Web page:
Progressive activists are emboldened as the 2020 presidential primary season begins, but other Democratic leaders are already questioning whether a nominee chosen by energized liberals can both excite the base and hold onto red-district voters who just helped deliver them the House of Representatives.
It’s a critical issue in general election battleground states that Donald Trump won last time, from Florida to Pennsylvania.
“The hard part is, for Democrats to keep winning in districts like this, they have to make sure the person running in 2020 is someone who can present that statesman-like or stateswoman-like ability while exciting the base,” said Brady Quirk-Garvan, the Democratic chair of Charleston County, S.C.
The Charleston-area First District of South Carolina unexpectedly flipped to a Democrat last November, one of 40 House seats Democrats won in the midterms as they captured districts representing historically Republican areas.
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“The anti-Trump backlash will excite the base to some level, but you need someone you can believe in,” he continued. “How do you toe that line, being someone that’s enthusiastic and inspiring, but also has statesman-like qualities?”
Certainly, Democrats don’t need to win deep-red states such as South Carolina to take back the White House, and for the moment, their attention is more focused on the reliable liberal primary voters who will decide their 2020 nominee.
But ultimately, to win back swing states, they can’t afford to lose many of the centrist voters who supported Democratic candidates across the country last fall — the type of voters who are troubled by Trump but are also leery of a progressive agenda that they perceive as too extreme.
Here’s what Democrats think they must do to hold onto those voters, based on conversations with nearly a dozen county chairs, operatives and other top party leaders from congressional districts across the country that Democrats flipped in the midterms.
Don’t let Trump control the message.
From Virginia Beach to suburban Houston, party officials urged their future presidential candidates to offer substantive, optimistic policy proposals — and warned against getting sidetracked by Trump’s tweets and the story of the hour in Washington.
“I don’t think people need to say his name,” said Lisa Turner, a vice chair of the Virginia Beach Democrats, located in a military-heavy congressional district that Democrat Elaine Luria won. “He’s like Cher. Like, there’s one word: Trump. There’s not much more to say about someone like him. He’s iconic in his own way. I don’t think candidates need to get to that. They need to talk about what they’re going to do for the voters.”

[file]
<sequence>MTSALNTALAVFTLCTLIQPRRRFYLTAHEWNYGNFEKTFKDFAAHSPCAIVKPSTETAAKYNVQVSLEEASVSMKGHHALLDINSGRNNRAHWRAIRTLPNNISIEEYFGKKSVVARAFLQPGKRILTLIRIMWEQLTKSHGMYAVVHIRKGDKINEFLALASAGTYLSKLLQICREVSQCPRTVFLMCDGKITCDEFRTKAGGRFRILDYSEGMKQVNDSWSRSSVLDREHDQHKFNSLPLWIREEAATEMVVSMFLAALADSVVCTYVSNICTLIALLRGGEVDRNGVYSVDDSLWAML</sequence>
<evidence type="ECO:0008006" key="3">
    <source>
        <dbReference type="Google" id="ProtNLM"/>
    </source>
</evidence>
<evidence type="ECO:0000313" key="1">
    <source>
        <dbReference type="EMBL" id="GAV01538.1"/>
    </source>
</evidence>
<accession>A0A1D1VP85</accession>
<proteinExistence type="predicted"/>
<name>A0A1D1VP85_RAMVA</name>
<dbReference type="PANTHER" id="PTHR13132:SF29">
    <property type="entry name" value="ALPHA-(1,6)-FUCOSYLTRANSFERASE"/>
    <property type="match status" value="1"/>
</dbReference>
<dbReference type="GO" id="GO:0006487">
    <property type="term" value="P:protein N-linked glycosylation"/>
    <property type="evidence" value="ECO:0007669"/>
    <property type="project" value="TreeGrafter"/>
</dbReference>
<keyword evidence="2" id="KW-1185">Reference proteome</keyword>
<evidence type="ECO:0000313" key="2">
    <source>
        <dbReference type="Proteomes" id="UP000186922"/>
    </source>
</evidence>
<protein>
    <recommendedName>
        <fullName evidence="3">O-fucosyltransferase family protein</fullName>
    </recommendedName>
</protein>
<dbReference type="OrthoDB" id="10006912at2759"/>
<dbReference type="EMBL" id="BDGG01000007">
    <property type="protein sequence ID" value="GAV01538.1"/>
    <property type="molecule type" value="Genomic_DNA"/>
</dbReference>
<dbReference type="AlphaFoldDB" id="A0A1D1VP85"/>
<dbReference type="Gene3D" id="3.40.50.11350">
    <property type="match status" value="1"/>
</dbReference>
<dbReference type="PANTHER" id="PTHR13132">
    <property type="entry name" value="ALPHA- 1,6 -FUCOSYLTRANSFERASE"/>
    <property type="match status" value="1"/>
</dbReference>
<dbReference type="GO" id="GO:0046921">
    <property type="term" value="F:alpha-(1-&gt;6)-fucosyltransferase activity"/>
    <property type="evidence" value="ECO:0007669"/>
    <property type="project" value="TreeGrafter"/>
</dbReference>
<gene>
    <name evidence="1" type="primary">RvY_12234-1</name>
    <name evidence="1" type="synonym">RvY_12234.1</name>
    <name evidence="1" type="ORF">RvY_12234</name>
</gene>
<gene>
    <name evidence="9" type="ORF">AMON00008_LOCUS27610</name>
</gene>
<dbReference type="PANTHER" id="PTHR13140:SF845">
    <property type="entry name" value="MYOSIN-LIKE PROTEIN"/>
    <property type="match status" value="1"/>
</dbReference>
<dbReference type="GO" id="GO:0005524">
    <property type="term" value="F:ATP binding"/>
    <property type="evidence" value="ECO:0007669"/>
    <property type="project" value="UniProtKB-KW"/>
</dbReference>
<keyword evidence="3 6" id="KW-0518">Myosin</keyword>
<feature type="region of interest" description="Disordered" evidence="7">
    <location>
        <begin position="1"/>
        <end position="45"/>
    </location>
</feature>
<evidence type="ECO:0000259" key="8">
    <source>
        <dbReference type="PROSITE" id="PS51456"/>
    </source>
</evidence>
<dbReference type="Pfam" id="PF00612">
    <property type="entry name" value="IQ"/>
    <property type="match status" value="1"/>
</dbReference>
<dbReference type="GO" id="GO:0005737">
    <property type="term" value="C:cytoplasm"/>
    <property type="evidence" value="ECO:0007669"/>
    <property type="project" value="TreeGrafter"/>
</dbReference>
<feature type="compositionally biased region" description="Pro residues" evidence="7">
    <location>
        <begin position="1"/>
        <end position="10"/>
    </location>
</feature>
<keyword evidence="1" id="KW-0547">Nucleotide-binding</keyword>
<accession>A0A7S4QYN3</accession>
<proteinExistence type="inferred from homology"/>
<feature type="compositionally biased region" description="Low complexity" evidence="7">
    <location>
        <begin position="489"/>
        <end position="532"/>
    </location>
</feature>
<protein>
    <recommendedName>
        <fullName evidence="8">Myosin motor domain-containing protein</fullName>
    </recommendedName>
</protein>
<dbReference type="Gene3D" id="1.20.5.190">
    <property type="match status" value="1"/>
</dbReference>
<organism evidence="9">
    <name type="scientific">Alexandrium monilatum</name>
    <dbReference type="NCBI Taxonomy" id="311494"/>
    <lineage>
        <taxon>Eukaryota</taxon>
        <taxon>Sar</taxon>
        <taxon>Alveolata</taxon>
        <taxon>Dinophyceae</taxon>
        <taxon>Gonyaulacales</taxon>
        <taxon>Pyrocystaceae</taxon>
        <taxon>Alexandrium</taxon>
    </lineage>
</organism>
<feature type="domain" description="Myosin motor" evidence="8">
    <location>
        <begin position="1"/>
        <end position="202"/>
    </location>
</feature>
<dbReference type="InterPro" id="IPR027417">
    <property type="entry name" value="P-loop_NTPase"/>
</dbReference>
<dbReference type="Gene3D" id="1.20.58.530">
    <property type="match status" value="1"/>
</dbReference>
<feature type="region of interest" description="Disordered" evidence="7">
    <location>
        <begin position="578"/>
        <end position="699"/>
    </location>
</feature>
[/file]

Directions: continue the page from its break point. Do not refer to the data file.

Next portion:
National Democratic operatives pushed a similar strategy in 2018, urging their candidates to focus relentlessly on issues such as health care because most voters already had an opinion about the president.
Maintaining that stance in a Democratic presidential primary will be more challenging, given that the candidates are now auditioning to take on Trump directly.
But party officials around the country insisted that the candidates with the broadest appeal will be constructive and inspiring, rather than simply strident in opposing the White House.
“You can look toward the Beto O’Rourke message that we had this last cycle in Harris County,” said Houston-area Harris County Democratic Chair Lillie Schechter, referencing the Democratic Senate candidate who is now considering a presidential bid. “People are looking for a positive message that reflects our values and is much less negative and toxic.”
Yet even if the candidates shouldn’t respond to every Trump provocation, that doesn’t mean they can entirely ignore him and his policies, either. After all, he is why many of these moderate districts were competitive in the first place.
“It hasn’t worked for Trump when he has pushed for border walls and Muslim bans and all that other stuff,” said Robert Peickert, chairman of the Democratic Party of DuPage County in suburban Chicago.
Like Schechter, Peickert also pointed to O’Rourke as someone resonating in his typically Republican community.
He is a “teen idol,” Peickert said.
“He seems to be that new Barack Obama-type person.”